As a 4-H leader, I have to get up and make announcements and speak to our club (youth and parents) as a whole. Everyone always says I look relaxed and natural, but I don't FEEL like that. Inside I'm shakin' in my shoes and feel like I trip over my tongue a lot.

I so admire those that can just get up and speak in front of a group of people and it not bother them a bit.

Timothy Fish said...

I think it helps to give up the notion that anyone can get up in front of a group and not feel some degree of nervousness. That comes from the desire to make a good impression. I’ve been in front of crowds of several hundred people and felt only the smallest amount of nerves and I’ve been very nervous in front of five people (and vice versa). We can’t keep the nerves from coming, but we can learn to handle them when they come. What works for me is to look at people’s faces. If I feel nervous before I get up, I’ll sit on the front row or on stage and take what time I can to look at the faces of the people in the group before I get up.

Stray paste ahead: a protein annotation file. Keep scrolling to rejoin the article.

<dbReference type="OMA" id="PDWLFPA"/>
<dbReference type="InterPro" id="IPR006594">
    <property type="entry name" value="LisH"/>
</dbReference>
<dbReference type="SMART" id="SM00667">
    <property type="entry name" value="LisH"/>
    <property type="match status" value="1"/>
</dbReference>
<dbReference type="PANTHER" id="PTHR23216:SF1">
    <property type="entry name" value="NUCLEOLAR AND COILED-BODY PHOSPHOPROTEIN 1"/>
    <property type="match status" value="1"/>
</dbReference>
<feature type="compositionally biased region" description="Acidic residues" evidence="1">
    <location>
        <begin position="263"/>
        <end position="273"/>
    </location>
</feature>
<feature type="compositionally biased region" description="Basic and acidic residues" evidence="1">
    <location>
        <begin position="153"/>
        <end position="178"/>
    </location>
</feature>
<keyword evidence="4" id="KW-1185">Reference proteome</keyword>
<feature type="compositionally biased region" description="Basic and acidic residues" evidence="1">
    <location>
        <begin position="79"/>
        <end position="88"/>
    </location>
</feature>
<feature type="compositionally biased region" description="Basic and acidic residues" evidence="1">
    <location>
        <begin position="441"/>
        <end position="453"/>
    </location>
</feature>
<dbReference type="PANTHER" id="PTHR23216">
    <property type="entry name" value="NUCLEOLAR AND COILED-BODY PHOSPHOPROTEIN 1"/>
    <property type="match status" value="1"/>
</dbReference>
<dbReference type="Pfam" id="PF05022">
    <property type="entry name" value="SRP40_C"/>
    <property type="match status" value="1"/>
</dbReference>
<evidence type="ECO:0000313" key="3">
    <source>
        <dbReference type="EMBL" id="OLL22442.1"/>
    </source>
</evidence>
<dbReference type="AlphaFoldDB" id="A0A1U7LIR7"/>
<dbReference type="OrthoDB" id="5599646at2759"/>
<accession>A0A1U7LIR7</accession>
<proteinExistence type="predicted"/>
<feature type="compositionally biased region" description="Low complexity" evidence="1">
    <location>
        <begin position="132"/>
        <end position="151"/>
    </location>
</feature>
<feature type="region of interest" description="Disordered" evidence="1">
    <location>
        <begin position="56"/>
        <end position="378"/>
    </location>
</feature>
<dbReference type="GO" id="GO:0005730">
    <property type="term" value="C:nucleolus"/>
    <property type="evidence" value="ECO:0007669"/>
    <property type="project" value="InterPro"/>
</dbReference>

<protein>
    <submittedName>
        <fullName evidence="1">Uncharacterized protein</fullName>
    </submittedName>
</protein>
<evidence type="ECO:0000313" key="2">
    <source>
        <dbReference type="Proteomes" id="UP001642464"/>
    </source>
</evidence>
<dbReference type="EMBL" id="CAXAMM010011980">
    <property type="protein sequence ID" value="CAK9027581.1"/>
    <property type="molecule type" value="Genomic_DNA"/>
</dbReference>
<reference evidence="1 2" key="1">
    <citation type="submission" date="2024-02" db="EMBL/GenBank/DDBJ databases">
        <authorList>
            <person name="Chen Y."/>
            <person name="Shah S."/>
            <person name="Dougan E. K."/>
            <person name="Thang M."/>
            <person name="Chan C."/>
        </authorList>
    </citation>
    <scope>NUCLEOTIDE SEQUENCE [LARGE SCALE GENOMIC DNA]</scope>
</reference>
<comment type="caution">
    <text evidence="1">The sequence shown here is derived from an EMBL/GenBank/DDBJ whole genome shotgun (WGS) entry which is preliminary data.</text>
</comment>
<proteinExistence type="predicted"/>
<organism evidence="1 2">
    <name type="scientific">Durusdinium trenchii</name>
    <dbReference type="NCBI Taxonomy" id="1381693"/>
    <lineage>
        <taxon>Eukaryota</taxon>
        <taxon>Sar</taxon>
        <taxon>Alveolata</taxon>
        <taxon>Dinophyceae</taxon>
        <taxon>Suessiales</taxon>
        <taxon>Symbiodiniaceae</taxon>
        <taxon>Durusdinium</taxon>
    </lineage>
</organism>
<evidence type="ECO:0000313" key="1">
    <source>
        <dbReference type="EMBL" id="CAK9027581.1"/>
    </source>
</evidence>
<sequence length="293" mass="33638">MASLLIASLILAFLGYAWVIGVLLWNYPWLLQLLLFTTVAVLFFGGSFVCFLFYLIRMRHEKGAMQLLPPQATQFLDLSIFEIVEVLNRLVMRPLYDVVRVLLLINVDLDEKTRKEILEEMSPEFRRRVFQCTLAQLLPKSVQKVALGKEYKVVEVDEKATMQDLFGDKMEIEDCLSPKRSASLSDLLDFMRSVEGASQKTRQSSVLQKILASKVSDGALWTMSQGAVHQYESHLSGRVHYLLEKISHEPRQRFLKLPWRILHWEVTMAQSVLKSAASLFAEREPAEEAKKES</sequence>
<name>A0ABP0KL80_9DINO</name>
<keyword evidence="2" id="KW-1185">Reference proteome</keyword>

Dee Yoder said...

I understand shy, Terry. It is easier for me, also, to adopt an outgoing personality though I am not naturally that way. But I do like to find out about others, so that sometimes helps spur me on in personal conversations.

Linda Glaz said...

Gee, shy? I'm not sure if I am or not, or wait, that WAS me who almost threw up having dinner at your table at ACFW two years ago, right? Guess I'm glad I got over that!!!

Katherine Hyde said...

And then of course one must eat a couple of Powdermilk Biscuits before going out in persona--they give shy persons the strength to get out and do what has to be done.

Terry Burns said...

Powdermilk biscuits, now there's a new one on me

Katherine Hyde said...

What? You never listened to Prairie Home Companion? Powdermilk Biscuits is one of the fake sponsors, along with Ralph's Pretty Good Grocery.

Susan Hollaway said...

Thanks. I'll have to file that advice away for future reference. I'll remember that in front of the 4-H crowd too.